Practice-led research is inherently interdisciplinary, with practitioners engaging with a range of knowledges and methods through processes of selection, integration and synthesis. Claims are made for the unique qualities of both the creative arts artefacts produced through this practice, and for the research approaches used by creative researchers. However, a substantial amount of ‘genre blurring’ (Geertz 1980) is occurring within the humanities and social sciences, with researchers outside of the creative arts utilizing creative practices and incorporating creative products in their research. Further, the history of interdisciplinary research reaches back to as early as the 1920s (Klein 1996) and is not subsequent to the rise of practice-led research in academe. Seen in this context, what can practice-led research claim as its own, and is there a benefit to conceptualising it as part of the ‘interdisciplinary turn’ (Geertz 1980)?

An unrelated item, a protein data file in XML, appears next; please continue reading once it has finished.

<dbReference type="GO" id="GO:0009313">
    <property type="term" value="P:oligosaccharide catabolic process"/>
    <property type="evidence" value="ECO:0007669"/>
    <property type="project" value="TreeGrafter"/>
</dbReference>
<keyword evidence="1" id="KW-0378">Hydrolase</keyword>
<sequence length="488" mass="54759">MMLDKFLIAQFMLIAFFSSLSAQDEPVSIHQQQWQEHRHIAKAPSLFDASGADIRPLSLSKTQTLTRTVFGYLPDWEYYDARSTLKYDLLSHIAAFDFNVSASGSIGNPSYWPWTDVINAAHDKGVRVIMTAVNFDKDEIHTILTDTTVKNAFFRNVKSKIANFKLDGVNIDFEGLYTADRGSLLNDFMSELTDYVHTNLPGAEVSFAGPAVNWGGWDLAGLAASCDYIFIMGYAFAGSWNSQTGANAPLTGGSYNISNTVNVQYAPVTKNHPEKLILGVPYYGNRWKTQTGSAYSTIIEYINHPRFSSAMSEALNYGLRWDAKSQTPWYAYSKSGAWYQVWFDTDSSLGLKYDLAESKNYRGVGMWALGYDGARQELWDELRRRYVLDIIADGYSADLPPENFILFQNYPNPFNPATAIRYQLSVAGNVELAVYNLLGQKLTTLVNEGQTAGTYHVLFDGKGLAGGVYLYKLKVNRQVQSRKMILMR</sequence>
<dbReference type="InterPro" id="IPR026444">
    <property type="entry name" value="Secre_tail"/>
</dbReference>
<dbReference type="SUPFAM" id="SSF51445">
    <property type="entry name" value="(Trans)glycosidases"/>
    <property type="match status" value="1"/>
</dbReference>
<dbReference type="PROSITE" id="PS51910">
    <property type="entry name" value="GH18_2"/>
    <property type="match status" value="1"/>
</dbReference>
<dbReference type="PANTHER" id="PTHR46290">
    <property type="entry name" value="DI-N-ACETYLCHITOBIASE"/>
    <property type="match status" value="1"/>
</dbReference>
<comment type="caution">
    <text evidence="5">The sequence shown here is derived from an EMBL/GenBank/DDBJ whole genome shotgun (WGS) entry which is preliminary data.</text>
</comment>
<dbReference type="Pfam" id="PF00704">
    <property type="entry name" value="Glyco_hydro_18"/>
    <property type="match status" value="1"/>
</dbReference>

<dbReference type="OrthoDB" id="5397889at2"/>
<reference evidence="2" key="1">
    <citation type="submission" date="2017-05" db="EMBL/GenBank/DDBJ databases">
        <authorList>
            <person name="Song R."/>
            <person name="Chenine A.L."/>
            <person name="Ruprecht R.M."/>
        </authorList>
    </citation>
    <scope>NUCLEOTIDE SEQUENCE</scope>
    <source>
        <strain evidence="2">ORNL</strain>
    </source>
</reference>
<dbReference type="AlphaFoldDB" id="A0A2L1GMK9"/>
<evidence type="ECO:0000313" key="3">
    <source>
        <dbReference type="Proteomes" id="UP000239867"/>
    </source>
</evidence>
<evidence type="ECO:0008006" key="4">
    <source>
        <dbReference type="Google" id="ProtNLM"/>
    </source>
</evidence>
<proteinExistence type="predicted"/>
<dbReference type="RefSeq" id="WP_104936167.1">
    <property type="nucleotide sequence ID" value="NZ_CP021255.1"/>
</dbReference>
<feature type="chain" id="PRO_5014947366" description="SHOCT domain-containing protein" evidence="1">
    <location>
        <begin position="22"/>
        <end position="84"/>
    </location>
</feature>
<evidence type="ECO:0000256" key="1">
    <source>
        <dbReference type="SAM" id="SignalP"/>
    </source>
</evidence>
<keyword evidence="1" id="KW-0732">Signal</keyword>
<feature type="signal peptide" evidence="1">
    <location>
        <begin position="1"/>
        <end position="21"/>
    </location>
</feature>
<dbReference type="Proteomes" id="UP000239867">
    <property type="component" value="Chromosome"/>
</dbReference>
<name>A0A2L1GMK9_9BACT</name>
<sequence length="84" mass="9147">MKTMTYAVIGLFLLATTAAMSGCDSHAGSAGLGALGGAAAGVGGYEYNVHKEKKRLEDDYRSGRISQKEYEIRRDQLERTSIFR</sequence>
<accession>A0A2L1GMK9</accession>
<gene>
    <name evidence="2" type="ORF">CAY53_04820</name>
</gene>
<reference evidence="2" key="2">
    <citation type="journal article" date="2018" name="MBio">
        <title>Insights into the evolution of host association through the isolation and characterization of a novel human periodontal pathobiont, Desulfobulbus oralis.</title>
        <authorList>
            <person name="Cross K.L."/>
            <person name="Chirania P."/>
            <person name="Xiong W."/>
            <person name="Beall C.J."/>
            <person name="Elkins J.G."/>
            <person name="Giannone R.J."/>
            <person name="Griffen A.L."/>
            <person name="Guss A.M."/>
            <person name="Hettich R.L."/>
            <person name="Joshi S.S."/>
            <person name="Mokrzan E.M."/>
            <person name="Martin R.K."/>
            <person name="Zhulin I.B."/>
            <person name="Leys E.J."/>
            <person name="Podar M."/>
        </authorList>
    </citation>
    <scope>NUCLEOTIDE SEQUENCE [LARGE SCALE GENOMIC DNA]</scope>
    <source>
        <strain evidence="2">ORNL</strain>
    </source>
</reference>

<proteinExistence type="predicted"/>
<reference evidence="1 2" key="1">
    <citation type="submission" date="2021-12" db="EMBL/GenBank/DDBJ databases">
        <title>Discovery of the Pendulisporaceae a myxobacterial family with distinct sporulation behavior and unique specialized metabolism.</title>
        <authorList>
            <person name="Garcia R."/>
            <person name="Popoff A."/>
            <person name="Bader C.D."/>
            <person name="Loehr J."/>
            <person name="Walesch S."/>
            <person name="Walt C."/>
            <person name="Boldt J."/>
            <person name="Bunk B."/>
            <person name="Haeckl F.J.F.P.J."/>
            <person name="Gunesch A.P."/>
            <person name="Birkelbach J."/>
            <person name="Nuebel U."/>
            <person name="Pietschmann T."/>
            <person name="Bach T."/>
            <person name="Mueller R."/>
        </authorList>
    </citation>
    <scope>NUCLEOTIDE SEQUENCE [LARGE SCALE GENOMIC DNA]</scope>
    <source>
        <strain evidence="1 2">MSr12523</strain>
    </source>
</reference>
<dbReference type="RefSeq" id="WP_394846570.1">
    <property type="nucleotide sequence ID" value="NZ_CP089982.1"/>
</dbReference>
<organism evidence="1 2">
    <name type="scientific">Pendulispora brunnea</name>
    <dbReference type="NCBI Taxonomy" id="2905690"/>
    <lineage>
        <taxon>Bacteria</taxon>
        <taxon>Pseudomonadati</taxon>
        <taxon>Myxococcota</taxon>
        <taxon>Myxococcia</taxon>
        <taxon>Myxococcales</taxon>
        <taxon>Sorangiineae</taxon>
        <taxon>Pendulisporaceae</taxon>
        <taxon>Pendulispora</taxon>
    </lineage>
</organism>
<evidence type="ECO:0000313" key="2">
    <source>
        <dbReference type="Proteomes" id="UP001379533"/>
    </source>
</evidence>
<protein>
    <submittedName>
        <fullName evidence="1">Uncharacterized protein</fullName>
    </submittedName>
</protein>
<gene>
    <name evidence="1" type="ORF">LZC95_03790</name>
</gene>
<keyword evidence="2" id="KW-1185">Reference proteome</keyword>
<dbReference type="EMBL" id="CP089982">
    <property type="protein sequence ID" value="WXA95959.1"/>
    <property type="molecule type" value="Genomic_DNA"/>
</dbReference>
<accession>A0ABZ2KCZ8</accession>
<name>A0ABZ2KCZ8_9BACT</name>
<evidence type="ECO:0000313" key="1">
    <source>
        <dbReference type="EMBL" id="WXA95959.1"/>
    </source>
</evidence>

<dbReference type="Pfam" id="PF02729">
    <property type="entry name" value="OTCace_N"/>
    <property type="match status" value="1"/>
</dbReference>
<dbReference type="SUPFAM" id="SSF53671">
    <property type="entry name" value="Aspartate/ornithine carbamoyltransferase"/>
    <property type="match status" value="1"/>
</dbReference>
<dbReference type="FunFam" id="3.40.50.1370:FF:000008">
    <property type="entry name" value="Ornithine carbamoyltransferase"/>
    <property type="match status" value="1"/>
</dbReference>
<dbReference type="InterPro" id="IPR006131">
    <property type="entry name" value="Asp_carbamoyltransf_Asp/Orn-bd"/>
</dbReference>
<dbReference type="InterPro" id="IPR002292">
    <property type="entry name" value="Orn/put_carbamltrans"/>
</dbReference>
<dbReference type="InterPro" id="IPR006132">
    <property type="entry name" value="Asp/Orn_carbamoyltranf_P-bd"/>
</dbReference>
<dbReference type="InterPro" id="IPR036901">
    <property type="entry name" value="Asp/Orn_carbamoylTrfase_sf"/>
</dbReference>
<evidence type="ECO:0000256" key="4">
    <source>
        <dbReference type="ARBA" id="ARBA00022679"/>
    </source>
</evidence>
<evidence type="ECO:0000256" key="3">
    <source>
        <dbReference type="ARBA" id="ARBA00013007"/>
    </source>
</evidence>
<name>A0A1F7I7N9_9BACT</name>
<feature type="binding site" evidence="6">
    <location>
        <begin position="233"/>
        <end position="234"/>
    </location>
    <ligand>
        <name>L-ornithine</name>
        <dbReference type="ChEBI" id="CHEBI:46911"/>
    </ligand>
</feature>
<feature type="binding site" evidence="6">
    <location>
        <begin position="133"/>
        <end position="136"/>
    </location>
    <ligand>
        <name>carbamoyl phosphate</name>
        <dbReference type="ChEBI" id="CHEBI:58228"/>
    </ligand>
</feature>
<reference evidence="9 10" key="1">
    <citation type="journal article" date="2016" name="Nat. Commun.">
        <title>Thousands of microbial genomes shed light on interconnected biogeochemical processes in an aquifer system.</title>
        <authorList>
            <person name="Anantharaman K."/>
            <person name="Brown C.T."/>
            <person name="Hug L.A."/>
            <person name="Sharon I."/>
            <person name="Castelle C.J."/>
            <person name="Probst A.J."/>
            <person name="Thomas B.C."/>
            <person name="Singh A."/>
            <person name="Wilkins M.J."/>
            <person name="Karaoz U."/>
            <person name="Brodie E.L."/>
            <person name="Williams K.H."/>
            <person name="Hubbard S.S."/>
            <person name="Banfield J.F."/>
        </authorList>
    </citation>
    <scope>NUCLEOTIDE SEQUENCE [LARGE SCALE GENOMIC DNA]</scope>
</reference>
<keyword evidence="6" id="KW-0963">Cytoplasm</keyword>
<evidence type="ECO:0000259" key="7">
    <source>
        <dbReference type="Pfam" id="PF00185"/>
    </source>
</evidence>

|Number of pages||11|
|Publication status||Published - 2012|
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- Practice-led research
- Interdisciplinary studies
- Creative Arts
- Iterative web cycle
- Practice-based research